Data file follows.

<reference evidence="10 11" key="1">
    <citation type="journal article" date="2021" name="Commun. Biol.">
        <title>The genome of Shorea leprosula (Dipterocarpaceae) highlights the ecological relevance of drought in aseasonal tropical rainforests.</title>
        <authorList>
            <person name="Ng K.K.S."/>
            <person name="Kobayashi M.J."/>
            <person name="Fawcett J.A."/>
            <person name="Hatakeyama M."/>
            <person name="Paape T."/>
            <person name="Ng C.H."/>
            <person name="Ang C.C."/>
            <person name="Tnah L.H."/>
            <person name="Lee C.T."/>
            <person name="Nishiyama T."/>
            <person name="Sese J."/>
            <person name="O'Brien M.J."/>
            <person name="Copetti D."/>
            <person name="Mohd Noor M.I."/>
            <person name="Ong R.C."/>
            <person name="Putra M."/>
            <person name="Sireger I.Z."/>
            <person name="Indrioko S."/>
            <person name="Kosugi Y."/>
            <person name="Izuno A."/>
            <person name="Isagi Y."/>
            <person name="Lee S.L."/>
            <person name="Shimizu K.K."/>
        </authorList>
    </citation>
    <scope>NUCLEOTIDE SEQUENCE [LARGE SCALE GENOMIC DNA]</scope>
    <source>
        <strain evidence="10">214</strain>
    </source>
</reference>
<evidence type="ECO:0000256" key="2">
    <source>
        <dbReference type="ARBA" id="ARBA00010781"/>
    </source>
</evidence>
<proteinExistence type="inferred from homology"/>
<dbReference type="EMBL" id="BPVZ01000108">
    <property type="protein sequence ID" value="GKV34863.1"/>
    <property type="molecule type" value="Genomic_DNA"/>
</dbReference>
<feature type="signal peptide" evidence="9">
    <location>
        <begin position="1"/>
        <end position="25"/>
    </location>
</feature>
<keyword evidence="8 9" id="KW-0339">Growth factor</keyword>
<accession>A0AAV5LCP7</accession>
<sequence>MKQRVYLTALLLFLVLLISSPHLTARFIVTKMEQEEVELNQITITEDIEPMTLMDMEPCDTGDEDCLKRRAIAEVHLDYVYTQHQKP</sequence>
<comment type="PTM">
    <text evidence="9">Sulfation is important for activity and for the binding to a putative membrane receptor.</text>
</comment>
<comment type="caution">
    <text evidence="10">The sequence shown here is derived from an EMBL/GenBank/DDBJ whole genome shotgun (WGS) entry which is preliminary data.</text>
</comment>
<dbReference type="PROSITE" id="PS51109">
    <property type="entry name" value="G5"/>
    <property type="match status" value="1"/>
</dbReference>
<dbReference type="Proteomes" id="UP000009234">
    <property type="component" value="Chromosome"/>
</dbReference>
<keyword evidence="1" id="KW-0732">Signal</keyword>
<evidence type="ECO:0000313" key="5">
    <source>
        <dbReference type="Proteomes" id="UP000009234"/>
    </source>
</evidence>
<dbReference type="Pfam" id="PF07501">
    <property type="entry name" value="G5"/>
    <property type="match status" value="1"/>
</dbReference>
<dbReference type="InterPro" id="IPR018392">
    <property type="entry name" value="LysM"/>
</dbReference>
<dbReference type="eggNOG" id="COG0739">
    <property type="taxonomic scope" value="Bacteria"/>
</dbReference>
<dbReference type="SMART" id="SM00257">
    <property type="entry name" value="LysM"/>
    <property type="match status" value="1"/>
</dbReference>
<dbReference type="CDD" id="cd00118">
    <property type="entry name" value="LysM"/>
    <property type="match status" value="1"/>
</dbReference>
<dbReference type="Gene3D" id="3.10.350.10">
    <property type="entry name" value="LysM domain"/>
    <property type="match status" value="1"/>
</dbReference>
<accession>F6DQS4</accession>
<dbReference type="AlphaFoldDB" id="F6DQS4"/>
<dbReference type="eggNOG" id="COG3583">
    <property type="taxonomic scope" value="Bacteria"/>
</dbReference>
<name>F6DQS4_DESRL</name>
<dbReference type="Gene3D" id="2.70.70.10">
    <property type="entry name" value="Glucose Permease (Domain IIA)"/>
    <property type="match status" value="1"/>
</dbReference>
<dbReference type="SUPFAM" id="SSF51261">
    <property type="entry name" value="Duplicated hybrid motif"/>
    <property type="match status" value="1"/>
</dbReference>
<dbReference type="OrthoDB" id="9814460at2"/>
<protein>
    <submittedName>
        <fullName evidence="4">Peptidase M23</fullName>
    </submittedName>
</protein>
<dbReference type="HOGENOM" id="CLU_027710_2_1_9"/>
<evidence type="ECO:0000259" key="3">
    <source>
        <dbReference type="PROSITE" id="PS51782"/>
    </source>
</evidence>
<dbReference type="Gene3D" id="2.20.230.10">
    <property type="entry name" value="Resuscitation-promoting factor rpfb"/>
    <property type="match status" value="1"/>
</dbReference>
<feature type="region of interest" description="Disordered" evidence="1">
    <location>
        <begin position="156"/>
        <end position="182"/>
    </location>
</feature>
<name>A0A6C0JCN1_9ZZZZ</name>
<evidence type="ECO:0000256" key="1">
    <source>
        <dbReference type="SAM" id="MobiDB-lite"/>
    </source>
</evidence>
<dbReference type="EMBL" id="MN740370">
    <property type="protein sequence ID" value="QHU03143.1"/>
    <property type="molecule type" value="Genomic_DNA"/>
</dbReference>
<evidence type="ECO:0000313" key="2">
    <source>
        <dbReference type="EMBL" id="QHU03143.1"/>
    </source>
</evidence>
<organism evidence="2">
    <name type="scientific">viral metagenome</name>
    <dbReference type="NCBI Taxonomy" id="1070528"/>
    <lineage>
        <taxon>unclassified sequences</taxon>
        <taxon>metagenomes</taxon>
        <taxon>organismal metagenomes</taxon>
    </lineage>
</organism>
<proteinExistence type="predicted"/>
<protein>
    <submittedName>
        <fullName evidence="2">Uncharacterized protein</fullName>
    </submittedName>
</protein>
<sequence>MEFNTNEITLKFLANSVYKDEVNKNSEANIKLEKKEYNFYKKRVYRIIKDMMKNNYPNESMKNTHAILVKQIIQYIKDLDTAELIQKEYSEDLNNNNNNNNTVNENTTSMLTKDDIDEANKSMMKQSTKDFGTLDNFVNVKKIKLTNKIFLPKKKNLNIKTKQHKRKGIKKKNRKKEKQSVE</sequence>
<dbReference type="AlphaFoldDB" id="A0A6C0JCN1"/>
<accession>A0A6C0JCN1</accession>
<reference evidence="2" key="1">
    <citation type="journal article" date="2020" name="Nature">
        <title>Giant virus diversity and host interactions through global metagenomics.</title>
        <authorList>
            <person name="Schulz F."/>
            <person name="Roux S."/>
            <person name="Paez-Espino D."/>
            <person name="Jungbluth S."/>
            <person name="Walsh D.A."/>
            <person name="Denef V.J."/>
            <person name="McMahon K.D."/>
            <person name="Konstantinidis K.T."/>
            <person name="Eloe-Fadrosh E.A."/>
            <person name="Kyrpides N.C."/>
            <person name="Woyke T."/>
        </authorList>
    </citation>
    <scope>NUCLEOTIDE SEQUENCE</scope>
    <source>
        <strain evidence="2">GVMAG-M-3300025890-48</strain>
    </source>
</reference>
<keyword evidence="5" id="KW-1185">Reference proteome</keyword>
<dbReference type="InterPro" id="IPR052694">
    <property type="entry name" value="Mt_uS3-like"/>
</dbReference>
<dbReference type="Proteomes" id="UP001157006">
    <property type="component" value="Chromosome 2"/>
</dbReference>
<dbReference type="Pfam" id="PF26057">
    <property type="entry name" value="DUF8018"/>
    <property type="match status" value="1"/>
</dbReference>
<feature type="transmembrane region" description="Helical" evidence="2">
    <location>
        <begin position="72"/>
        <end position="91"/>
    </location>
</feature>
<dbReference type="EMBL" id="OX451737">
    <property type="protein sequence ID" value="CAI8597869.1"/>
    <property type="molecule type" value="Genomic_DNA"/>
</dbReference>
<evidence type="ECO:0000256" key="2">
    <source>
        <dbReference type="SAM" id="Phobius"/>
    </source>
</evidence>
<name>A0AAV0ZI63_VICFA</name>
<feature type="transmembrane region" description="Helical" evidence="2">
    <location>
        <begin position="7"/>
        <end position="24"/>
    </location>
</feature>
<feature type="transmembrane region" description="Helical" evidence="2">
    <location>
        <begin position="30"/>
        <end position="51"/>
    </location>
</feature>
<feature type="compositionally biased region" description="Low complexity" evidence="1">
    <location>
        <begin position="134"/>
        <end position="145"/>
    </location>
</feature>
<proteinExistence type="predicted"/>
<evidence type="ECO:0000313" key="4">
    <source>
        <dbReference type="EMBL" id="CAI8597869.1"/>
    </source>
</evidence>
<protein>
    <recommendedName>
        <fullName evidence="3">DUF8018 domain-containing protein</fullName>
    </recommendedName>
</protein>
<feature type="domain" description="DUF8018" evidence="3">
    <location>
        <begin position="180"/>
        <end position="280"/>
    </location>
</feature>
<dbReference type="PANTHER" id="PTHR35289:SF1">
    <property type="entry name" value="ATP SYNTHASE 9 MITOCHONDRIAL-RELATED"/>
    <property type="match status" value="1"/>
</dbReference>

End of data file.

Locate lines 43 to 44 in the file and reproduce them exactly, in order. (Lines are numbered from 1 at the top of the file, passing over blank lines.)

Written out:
    <property type="molecule type" value="Genomic_DNA"/>
</dbReference>